A Hybrid Method for Shape and Topology Optimization in Fluid Mechanics

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dc.contributor.author Καρπούζας, Γεώργιος Κ. el
dc.contributor.author Karpouzas, Georgios K. en
dc.date.accessioned 2020-07-24T09:37:49Z
dc.date.available 2020-07-24T09:37:49Z
dc.date.issued 2020-07-24
dc.identifier.uri https://dspace.lib.ntua.gr/xmlui/handle/123456789/50982
dc.identifier.uri http://dx.doi.org/10.26240/heal.ntua.18680
dc.description.abstract Adjoint optimisation is an exciting and fast-growing research and application field in Computational Fluid Dynamics (CFD). It is widely used in shape, topology, flow control, error estimation, inverse, and robust design optimisation problems. The present thesis focuses on the first two categories: shape and topology optimisation. The two methods in question historically have very distinct characteristics and, as a result of these differences, the usage of one or the other method may have clear advantages and/or disadvantages in the context of individual optimisation problems. The method chosen for a specific optimisation problem can, thus, have distinct advantages over the other in terms of how much improvement in design can be practically achieved. Our ultimate aim is to overcome, to a significant extent, these limitations by hybridising the two methods. To achieve this end, it is necessary to understand both the strengths and weaknesses of the available methodologies and how they arise in the context of the optimisation system. First, the accuracy issue regarding the modelling of the solid regions in porosity-based topology optimisation is examined and it is found that many of the problems relate to the lack of an exact interface between the solid and fluid regions. Extending the topology optimisation framework to incorporate a well-defined interface, using the level-set method, alleviates some of these problems. However, the correct implementation of near-wall turbulence modelling remains an issue. Using the volume-averaged total pressure losses as an objective function, level-set based topology optimisation is used to optimise the design of: i) a right-angled duct; ii) a heating, ventilation, and air-conditioning (HVAC) duct; iii) the inlet and outlet ducts of a gear-pump; and iv) a cold air intake system (CAIS) of a car. In the second part of this thesis, a novel method called Generalised Internal Boundary (GIB) is derived, implemented and validated, which allows for the imposition of exact boundary conditions internal to the computational domain. This is achieved without changing the topology/connectivity of the computational mesh, which dramatically improves the algorithms’ performance. To realise their full potential, the new boundaries must be able to physically deform and move. However, transitioning elements over the interface from solid to fluid (and vice versa) introduces discontinuities in the time-history of the solution fields. These timehistories are critical to the solution of governing equations incorporating time-derivatives. Thus, it is necessary to reconstruct the old time values of the fields so they appear smooth, yet conservative, from the perspective of the conservation equations. In this context, an Arbitrary-Lagrangian-Eulerian (ALE) framework that incorporates the conservative reconstruction of old time-field values in the presence of strongly discontinuous cell transition events is proposed. The results of the proposed method were compared against the body-fitted approach of the flow around a moving cylinder and validated against experimental data from a closing butterfly valve. With the capabilities of the GIB method in hand, a new adjoint optimisation method is considered and a hybrid between shape and topology approaches is proposed. This has the accuracy of shape optimisation as the boundary it produces is exact in all respects but, at the same time (and similar to topology optimisation), it has the freedom to make arbitrarily large changes in the design. Thus, the new method elegantly does away with most of the drawbacks inherent in both shape and topology optimisation and as a result, provides a universal solution to a larger subset of adjoint optimisation problems. The proposed hybrid shape-topology optimisation method is used to optimise the design of: i) a right-angled duct; and ii) a manifold with two outlets. Although not central to the main theme, some improvements are proposed related to the solution of the primal and adjoint equations in terms of computational cost and robustness. These works supplement the development of the hybrid adjoint optimisation method as they enhance the solution of the adjoint equation system. Three main contributions are identified: – Instabilities caused by the Adjoint Transpose Convection (ATC) term are first highlighted and, then, methods to tackle the problem are proposed. – The accuracy of the pressure gradient adjacent to the solid walls plays an important role in the solution of the flow close to the wall and has a large impact on the convergence of the adjoint equations. A more accurate treatment of this term is shown to have significant benefits in terms of accuracy and stability. – A blocksolver is developed to solve the linear adjoint system implicitly, dramatically improving time to solution and reducing ATC related issues. To demonstrate the performance of the blocksolver, sensitivity maps are computed over the Ahmed body and the DrivAer car geometries using the blocksolver and segregated approach. It is shown that the blocksolver provides orders of magnitude better performance against the segregated approach in both cases. The effectiveness of the new hybrid method and other enhancements is clearly demonstrated in the context of a practically relevant application. Specifically, (i) the GIB is shown to be a powerful new tool for solving a range of complex moving boundary problems; and (ii) adjoint optimisation employing the hybrid shape topology method is found to be an efficient tool for automated generative design across a wide range of problem categories. en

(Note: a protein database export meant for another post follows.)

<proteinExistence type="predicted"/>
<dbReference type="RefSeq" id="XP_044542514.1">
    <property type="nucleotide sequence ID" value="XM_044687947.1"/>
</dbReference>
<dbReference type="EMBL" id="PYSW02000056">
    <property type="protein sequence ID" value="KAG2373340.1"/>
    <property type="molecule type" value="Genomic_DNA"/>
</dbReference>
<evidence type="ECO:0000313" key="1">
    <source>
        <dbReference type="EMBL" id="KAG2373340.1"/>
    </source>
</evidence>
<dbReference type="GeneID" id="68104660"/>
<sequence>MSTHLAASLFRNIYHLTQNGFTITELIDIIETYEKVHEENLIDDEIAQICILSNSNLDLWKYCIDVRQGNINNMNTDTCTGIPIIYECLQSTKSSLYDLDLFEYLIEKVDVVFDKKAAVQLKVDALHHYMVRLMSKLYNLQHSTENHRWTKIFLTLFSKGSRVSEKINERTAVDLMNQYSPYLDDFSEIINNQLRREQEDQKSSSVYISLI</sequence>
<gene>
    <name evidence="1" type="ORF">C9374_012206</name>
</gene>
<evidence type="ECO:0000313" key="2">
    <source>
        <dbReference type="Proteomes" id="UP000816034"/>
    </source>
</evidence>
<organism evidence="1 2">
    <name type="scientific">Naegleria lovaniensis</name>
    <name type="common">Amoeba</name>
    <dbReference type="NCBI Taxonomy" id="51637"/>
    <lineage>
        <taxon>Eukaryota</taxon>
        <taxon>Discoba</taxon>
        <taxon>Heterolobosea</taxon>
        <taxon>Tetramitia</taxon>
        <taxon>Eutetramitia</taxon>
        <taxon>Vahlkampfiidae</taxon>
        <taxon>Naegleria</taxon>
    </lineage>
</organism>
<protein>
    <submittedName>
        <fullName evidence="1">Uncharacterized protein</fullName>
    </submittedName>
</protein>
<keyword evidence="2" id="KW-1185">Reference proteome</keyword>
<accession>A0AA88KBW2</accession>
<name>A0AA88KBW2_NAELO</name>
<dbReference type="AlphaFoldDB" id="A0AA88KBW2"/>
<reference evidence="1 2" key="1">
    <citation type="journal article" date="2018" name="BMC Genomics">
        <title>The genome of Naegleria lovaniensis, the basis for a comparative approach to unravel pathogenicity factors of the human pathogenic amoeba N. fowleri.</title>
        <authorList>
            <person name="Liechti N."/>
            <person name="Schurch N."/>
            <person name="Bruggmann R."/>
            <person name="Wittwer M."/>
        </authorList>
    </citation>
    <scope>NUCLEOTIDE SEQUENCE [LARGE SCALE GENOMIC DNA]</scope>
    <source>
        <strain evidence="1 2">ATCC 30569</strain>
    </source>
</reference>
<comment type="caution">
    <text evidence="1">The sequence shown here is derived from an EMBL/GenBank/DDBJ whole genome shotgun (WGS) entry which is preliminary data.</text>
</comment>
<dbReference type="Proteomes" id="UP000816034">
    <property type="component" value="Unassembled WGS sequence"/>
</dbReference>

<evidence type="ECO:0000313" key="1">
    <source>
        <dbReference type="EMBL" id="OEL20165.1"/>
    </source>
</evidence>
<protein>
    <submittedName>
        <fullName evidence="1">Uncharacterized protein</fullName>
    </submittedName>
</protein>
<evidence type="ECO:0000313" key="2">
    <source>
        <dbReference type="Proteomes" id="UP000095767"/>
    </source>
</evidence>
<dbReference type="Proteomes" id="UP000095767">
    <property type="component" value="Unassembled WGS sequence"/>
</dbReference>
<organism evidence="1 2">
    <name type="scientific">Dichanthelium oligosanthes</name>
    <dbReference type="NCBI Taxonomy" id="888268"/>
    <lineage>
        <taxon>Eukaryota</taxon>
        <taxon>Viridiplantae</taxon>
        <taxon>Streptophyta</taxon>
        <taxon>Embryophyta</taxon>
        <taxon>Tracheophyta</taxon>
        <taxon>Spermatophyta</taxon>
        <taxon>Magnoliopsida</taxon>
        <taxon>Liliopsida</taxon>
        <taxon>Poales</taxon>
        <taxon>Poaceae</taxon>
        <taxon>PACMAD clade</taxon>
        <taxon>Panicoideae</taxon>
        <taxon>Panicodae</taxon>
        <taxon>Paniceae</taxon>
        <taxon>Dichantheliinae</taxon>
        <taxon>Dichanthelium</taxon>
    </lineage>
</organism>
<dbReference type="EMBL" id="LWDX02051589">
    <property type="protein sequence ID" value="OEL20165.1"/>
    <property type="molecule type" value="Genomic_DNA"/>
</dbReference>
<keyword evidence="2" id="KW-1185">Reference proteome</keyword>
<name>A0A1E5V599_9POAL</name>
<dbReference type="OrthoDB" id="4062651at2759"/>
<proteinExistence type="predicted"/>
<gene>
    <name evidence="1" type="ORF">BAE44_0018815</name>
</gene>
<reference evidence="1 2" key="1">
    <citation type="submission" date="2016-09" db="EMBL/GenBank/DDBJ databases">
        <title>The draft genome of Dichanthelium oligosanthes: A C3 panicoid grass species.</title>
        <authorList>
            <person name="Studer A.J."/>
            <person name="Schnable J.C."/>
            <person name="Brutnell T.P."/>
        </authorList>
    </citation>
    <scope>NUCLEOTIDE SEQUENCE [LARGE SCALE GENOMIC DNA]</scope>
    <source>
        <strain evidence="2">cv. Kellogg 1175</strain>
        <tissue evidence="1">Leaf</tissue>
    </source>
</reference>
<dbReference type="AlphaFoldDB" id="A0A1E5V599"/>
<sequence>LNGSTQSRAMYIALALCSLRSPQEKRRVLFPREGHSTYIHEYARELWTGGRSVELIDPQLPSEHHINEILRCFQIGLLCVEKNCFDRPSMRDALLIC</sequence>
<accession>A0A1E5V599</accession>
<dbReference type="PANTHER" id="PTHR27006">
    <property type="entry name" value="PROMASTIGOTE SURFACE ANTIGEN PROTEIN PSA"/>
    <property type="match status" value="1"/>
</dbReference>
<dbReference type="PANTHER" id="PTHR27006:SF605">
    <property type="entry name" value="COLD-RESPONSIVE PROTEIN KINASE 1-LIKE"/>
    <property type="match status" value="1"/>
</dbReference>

dc.rights Default License
dc.subject Computational fluid dynamics en
dc.subject Υπολογιστική ρευστοδυναμική el
dc.subject Finite volume en
dc.subject Μέθοδος πεπερασμένων όγκων el
dc.subject Shape topology optimisation en
dc.subject Βελτιστοποίηση μορφής και τοπολογίας el
dc.subject Adjoint methods en
dc.subject Συζυγής μέθοδος el
dc.subject Immersed boundary en
dc.subject Μέθοδος εσωτερικών ορίων el
dc.title A Hybrid Method for Shape and Topology Optimization in Fluid Mechanics en
dc.title.alternative Υβριδική Μέθοδος Βελτιστοποίησης Μορφής και Τοπολογίας στη Μηχανική των Ρευστών el
heal.type doctoralThesis
heal.classification Mechanical Engineering en
heal.language en
heal.access campus
heal.recordProvider ntua el
heal.publicationDate 2019-03-21
heal.advisorName Giannakoglou, Kyriakos en
heal.committeeMemberName Boudouvis, Andreas en
heal.committeeMemberName Tzabiras, Georgios en
heal.committeeMemberName Mathioudakis, Konstantinos en
heal.committeeMemberName Giannakoglou, Kyriakos en
heal.committeeMemberName Aretakis, Nikolaos en
heal.committeeMemberName Voutsinas, Spyridon en
heal.committeeMemberName Riziotis, Vasilios en
heal.academicPublisher Σχολή Μηχανολόγων Μηχανικών el
heal.academicPublisherID ntua
heal.numberOfPages 235 σ. el
heal.fullTextAvailability true